The churches received members by relation, by letter, and experience and baptism. When the pastor gave an invitation for anyone wishing to join the church he would say, "The church door is now open for anyone wishing to join the church."

In the church minutes an invitation reads as follows: After preaching the church door being opened, Ann Kilgore come forward and was received by experience and was baptized (1850).

If a member had been excluded from the church, he could be restored to his seat in the church by coming to church and confessing his sins, asking the church to forgive him (recantation). The association was very strict on their churches and members, as evidenced in the recording of the minutes.

The following are some of the disciplinary actions taken by the churches going back one hundred and eighty years. Brother Giles Lee acknowledged his fault for drinking too much of the spiritous fluid (whiskey). David Gibson, a backslider, received on a relation of the work of God upon his soul. Henry Leath excluded for getting drunk and fighting. George Gibson excluded for a disorderly walk. Thomas Alley excluded from membership for denying the name of a Baptist and the final perseverance of the saints in grace. Sarah Flanary excommunicated for dancing. Sister Rebedy Russell excommunicated for telling lies on her sisters and not confessing her faults to the church.

Brother Hall came forward and acknowledged his fault for getting angry by hearing some news that disturbed his mind. The church forgave him. Then Brother Riggs came forward and acknowledged he had sinned in going to see a bee tree taken on Sunday. The church forgave him. Brother E. Harris came forward and acknowledged his fault for being at a frolic. The church forgave him. James Nickels and Jane, his wife, are excluded from the church for acting out of Christian character in separating from each other. The church appoints Brother Kitzer assistant pastor.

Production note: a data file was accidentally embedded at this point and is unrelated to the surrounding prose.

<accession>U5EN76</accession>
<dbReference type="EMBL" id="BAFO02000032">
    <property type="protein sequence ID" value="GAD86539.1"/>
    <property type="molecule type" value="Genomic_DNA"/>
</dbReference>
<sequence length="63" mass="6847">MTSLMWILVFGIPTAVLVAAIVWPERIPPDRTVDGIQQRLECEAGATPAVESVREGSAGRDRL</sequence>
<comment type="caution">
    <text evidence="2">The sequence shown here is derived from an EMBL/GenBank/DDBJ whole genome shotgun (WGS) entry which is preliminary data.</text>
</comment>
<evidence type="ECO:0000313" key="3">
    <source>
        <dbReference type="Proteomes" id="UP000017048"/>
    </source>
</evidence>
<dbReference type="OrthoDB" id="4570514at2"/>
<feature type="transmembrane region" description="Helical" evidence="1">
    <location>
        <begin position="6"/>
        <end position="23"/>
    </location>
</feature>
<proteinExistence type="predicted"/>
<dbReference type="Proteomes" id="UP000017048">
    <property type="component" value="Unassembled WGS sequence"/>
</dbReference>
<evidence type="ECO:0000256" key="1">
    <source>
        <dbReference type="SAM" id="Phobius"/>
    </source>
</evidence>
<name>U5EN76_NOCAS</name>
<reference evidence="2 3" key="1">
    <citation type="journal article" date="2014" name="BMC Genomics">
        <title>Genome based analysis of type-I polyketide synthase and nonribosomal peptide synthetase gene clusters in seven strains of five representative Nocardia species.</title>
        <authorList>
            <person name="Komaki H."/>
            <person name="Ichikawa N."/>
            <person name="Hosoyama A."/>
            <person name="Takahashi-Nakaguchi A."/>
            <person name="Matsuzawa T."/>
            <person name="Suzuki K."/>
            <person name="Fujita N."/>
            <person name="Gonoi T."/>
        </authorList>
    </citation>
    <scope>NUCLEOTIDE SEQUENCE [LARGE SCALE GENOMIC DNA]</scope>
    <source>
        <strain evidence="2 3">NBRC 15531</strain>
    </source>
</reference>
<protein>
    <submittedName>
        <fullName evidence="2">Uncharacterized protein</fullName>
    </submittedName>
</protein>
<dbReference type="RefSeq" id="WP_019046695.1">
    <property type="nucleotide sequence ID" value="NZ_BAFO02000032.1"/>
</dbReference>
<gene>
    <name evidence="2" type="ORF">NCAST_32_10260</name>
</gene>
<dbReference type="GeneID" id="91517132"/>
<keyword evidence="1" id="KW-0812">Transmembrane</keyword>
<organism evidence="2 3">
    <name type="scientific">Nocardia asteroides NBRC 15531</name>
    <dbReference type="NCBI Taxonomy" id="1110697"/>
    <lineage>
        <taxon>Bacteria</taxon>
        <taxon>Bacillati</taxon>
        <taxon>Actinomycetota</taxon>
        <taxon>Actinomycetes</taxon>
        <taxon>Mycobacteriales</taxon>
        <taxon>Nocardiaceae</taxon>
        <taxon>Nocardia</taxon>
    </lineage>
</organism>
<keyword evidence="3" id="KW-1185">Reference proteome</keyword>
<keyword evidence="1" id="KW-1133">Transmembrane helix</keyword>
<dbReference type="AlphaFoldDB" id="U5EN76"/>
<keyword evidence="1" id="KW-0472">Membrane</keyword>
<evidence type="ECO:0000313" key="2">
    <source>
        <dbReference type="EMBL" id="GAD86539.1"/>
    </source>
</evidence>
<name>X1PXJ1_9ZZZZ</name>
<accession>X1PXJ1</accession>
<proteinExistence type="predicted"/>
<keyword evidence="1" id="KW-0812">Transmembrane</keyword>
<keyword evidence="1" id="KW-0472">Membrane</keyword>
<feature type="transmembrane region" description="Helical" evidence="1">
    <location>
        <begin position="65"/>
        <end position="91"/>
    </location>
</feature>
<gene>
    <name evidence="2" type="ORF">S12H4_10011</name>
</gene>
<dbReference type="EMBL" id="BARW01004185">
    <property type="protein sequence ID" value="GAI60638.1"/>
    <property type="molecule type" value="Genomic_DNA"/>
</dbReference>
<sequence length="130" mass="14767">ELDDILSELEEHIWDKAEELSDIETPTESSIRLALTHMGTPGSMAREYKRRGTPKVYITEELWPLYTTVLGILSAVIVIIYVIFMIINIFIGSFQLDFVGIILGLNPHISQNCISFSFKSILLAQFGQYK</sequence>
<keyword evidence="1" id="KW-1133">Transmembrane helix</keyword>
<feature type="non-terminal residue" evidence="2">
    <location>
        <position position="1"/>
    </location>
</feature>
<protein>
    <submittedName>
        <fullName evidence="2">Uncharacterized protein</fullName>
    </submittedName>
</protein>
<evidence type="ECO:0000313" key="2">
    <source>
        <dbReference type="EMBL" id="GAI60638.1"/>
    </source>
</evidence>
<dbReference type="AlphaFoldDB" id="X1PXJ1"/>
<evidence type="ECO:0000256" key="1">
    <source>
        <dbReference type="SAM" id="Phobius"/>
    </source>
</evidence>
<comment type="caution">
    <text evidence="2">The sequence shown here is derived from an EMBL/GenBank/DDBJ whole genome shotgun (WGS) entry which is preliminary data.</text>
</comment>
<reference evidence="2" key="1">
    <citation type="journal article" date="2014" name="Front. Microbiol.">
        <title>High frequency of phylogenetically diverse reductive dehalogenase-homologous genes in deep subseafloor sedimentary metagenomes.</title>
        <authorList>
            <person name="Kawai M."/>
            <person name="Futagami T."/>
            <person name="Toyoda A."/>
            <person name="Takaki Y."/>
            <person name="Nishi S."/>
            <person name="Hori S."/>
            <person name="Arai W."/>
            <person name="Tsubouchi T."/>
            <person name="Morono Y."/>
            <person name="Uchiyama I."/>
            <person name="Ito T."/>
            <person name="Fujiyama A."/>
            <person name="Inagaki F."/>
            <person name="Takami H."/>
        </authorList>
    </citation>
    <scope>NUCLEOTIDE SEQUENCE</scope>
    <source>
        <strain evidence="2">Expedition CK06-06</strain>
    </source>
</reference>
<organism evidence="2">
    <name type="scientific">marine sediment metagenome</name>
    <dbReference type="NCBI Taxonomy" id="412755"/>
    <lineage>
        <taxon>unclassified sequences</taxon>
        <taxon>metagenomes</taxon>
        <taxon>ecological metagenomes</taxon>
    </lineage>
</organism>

Charles Kilgore charged with keeping a distillery and selling ardent spirits. Kilgore came to church and refuses to acknowledge that he was doing wrong for distilling and selling ardent spirits. The church excludes him. R. H. Kilgore be notified to attend our next conference to answer the complaints of the church. 1. For failing to attend church meetings. 2. For hunting stock on the Sabbath. 3. For dram drinking and that to excess.

Sister Polly Salyer is excluded for imposing herself upon the church when pregnant (husband, Samuel).

Nancy Kilgore died June 13, 1839.

December 10, 1853, the church door being open. Feeby Moore came forward and was baptized. Feeby Moore was a black woman who lived in the community.

No meeting at this time on account of the smallpox (1858).

During the autumn of 1864, the people of Southwest Virginia were suffering from hunger and for the need of clothing and shoes, because the Confederate Congress had a law that people had to give a percentage of their provisions to the Confederate government to feed the army. Marauders came through the country raiding and stealing from the people. This left residents in Southwest Virginia destitute.

There was no association held in the Stoney Creek district this year (1864) on account of there are no provisions to feed the people.